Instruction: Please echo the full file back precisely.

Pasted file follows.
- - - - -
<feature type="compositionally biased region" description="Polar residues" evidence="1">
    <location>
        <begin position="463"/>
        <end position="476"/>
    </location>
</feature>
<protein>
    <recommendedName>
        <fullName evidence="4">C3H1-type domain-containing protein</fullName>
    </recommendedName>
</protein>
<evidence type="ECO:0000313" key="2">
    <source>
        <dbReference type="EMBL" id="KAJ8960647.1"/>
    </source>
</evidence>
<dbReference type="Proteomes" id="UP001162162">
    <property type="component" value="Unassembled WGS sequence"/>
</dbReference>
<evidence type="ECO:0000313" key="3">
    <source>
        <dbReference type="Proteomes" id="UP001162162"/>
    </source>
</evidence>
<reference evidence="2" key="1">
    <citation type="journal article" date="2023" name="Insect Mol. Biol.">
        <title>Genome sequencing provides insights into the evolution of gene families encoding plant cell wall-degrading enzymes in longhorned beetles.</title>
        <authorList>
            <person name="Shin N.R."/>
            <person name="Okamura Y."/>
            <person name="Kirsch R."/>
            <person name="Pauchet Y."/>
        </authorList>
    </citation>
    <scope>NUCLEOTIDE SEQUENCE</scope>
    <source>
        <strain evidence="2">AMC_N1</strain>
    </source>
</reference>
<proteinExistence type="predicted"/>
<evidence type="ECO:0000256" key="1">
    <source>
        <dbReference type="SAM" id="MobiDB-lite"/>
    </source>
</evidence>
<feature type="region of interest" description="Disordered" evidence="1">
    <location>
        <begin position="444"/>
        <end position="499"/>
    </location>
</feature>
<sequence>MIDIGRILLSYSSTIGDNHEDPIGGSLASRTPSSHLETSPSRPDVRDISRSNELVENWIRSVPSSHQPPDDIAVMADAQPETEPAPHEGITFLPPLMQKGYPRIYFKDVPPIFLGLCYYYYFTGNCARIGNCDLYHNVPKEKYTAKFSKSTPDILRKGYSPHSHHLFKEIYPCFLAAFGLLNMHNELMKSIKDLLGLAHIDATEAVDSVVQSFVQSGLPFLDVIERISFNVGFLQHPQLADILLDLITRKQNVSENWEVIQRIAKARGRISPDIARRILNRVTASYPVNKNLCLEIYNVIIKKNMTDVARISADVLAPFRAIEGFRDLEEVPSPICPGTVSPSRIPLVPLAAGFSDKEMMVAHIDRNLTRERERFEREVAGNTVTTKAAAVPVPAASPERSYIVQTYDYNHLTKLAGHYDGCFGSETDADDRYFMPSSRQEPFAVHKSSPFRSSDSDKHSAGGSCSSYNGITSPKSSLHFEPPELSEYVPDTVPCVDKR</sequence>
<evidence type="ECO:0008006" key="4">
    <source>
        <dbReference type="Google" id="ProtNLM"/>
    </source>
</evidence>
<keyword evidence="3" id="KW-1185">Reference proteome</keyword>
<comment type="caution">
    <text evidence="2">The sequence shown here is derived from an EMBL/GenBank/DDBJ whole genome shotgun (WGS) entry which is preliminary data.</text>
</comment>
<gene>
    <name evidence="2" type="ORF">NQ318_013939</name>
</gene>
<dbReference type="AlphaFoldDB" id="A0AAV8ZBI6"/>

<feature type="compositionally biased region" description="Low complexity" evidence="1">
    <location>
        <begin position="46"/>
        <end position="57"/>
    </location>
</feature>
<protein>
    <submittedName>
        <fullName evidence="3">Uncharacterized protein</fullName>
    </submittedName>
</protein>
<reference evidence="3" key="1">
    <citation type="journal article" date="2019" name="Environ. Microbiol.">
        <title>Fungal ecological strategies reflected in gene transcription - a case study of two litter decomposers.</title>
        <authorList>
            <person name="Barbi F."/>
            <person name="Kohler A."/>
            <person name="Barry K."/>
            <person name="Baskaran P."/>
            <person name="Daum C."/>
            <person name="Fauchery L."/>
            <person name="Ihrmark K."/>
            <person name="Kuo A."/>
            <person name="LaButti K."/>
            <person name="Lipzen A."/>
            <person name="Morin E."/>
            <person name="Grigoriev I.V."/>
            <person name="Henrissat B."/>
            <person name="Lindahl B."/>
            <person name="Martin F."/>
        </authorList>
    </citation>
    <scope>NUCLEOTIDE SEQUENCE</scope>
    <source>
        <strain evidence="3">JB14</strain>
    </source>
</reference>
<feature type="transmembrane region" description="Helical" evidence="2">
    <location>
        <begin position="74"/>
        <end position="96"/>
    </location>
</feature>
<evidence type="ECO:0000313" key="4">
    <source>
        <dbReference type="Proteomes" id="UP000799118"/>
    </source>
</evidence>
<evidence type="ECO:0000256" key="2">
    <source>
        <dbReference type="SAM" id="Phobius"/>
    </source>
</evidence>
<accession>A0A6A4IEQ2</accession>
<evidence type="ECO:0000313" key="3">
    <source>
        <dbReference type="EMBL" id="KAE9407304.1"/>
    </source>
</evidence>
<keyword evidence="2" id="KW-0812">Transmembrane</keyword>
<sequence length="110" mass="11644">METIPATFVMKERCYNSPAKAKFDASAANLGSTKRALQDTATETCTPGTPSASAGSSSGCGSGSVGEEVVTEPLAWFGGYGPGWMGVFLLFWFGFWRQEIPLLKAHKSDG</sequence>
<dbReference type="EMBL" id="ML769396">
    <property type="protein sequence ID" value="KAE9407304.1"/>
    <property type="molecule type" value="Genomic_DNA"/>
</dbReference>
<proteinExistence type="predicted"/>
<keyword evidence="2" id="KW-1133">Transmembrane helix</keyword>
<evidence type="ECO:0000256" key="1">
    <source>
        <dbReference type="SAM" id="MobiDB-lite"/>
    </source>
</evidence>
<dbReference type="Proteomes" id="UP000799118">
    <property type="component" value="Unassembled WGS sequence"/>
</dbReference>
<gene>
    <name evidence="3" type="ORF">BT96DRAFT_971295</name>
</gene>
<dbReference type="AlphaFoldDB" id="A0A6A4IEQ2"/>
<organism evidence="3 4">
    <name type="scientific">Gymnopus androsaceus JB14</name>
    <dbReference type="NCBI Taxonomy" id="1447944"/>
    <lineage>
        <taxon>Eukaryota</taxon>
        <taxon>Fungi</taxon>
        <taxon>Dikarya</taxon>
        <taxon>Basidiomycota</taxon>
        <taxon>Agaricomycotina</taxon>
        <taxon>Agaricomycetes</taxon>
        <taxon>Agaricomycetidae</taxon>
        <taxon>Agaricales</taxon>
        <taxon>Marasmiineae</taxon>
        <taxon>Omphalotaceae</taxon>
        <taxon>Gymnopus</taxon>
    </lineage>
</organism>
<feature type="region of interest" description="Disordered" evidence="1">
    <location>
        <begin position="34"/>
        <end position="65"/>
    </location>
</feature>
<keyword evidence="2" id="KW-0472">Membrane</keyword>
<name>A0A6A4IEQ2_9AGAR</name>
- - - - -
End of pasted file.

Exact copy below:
<feature type="compositionally biased region" description="Polar residues" evidence="1">
    <location>
        <begin position="463"/>
        <end position="476"/>
    </location>
</feature>
<protein>
    <recommendedName>
        <fullName evidence="4">C3H1-type domain-containing protein</fullName>
    </recommendedName>
</protein>
<evidence type="ECO:0000313" key="2">
    <source>
        <dbReference type="EMBL" id="KAJ8960647.1"/>
    </source>
</evidence>
<dbReference type="Proteomes" id="UP001162162">
    <property type="component" value="Unassembled WGS sequence"/>
</dbReference>
<evidence type="ECO:0000313" key="3">
    <source>
        <dbReference type="Proteomes" id="UP001162162"/>
    </source>
</evidence>
<reference evidence="2" key="1">
    <citation type="journal article" date="2023" name="Insect Mol. Biol.">
        <title>Genome sequencing provides insights into the evolution of gene families encoding plant cell wall-degrading enzymes in longhorned beetles.</title>
        <authorList>
            <person name="Shin N.R."/>
            <person name="Okamura Y."/>
            <person name="Kirsch R."/>
            <person name="Pauchet Y."/>
        </authorList>
    </citation>
    <scope>NUCLEOTIDE SEQUENCE</scope>
    <source>
        <strain evidence="2">AMC_N1</strain>
    </source>
</reference>
<proteinExistence type="predicted"/>
<evidence type="ECO:0000256" key="1">
    <source>
        <dbReference type="SAM" id="MobiDB-lite"/>
    </source>
</evidence>
<feature type="region of interest" description="Disordered" evidence="1">
    <location>
        <begin position="444"/>
        <end position="499"/>
    </location>
</feature>
<sequence>MIDIGRILLSYSSTIGDNHEDPIGGSLASRTPSSHLETSPSRPDVRDISRSNELVENWIRSVPSSHQPPDDIAVMADAQPETEPAPHEGITFLPPLMQKGYPRIYFKDVPPIFLGLCYYYYFTGNCARIGNCDLYHNVPKEKYTAKFSKSTPDILRKGYSPHSHHLFKEIYPCFLAAFGLLNMHNELMKSIKDLLGLAHIDATEAVDSVVQSFVQSGLPFLDVIERISFNVGFLQHPQLADILLDLITRKQNVSENWEVIQRIAKARGRISPDIARRILNRVTASYPVNKNLCLEIYNVIIKKNMTDVARISADVLAPFRAIEGFRDLEEVPSPICPGTVSPSRIPLVPLAAGFSDKEMMVAHIDRNLTRERERFEREVAGNTVTTKAAAVPVPAASPERSYIVQTYDYNHLTKLAGHYDGCFGSETDADDRYFMPSSRQEPFAVHKSSPFRSSDSDKHSAGGSCSSYNGITSPKSSLHFEPPELSEYVPDTVPCVDKR</sequence>
<evidence type="ECO:0008006" key="4">
    <source>
        <dbReference type="Google" id="ProtNLM"/>
    </source>
</evidence>
<keyword evidence="3" id="KW-1185">Reference proteome</keyword>
<comment type="caution">
    <text evidence="2">The sequence shown here is derived from an EMBL/GenBank/DDBJ whole genome shotgun (WGS) entry which is preliminary data.</text>
</comment>
<gene>
    <name evidence="2" type="ORF">NQ318_013939</name>
</gene>
<dbReference type="AlphaFoldDB" id="A0AAV8ZBI6"/>

<feature type="compositionally biased region" description="Low complexity" evidence="1">
    <location>
        <begin position="46"/>
        <end position="57"/>
    </location>
</feature>
<protein>
    <submittedName>
        <fullName evidence="3">Uncharacterized protein</fullName>
    </submittedName>
</protein>
<reference evidence="3" key="1">
    <citation type="journal article" date="2019" name="Environ. Microbiol.">
        <title>Fungal ecological strategies reflected in gene transcription - a case study of two litter decomposers.</title>
        <authorList>
            <person name="Barbi F."/>
            <person name="Kohler A."/>
            <person name="Barry K."/>
            <person name="Baskaran P."/>
            <person name="Daum C."/>
            <person name="Fauchery L."/>
            <person name="Ihrmark K."/>
            <person name="Kuo A."/>
            <person name="LaButti K."/>
            <person name="Lipzen A."/>
            <person name="Morin E."/>
            <person name="Grigoriev I.V."/>
            <person name="Henrissat B."/>
            <person name="Lindahl B."/>
            <person name="Martin F."/>
        </authorList>
    </citation>
    <scope>NUCLEOTIDE SEQUENCE</scope>
    <source>
        <strain evidence="3">JB14</strain>
    </source>
</reference>
<feature type="transmembrane region" description="Helical" evidence="2">
    <location>
        <begin position="74"/>
        <end position="96"/>
    </location>
</feature>
<evidence type="ECO:0000313" key="4">
    <source>
        <dbReference type="Proteomes" id="UP000799118"/>
    </source>
</evidence>
<evidence type="ECO:0000256" key="2">
    <source>
        <dbReference type="SAM" id="Phobius"/>
    </source>
</evidence>
<accession>A0A6A4IEQ2</accession>
<evidence type="ECO:0000313" key="3">
    <source>
        <dbReference type="EMBL" id="KAE9407304.1"/>
    </source>
</evidence>
<keyword evidence="2" id="KW-0812">Transmembrane</keyword>
<sequence length="110" mass="11644">METIPATFVMKERCYNSPAKAKFDASAANLGSTKRALQDTATETCTPGTPSASAGSSSGCGSGSVGEEVVTEPLAWFGGYGPGWMGVFLLFWFGFWRQEIPLLKAHKSDG</sequence>
<dbReference type="EMBL" id="ML769396">
    <property type="protein sequence ID" value="KAE9407304.1"/>
    <property type="molecule type" value="Genomic_DNA"/>
</dbReference>
<proteinExistence type="predicted"/>
<keyword evidence="2" id="KW-1133">Transmembrane helix</keyword>
<evidence type="ECO:0000256" key="1">
    <source>
        <dbReference type="SAM" id="MobiDB-lite"/>
    </source>
</evidence>
<dbReference type="Proteomes" id="UP000799118">
    <property type="component" value="Unassembled WGS sequence"/>
</dbReference>
<gene>
    <name evidence="3" type="ORF">BT96DRAFT_971295</name>
</gene>
<dbReference type="AlphaFoldDB" id="A0A6A4IEQ2"/>
<organism evidence="3 4">
    <name type="scientific">Gymnopus androsaceus JB14</name>
    <dbReference type="NCBI Taxonomy" id="1447944"/>
    <lineage>
        <taxon>Eukaryota</taxon>
        <taxon>Fungi</taxon>
        <taxon>Dikarya</taxon>
        <taxon>Basidiomycota</taxon>
        <taxon>Agaricomycotina</taxon>
        <taxon>Agaricomycetes</taxon>
        <taxon>Agaricomycetidae</taxon>
        <taxon>Agaricales</taxon>
        <taxon>Marasmiineae</taxon>
        <taxon>Omphalotaceae</taxon>
        <taxon>Gymnopus</taxon>
    </lineage>
</organism>
<feature type="region of interest" description="Disordered" evidence="1">
    <location>
        <begin position="34"/>
        <end position="65"/>
    </location>
</feature>
<keyword evidence="2" id="KW-0472">Membrane</keyword>
<name>A0A6A4IEQ2_9AGAR</name>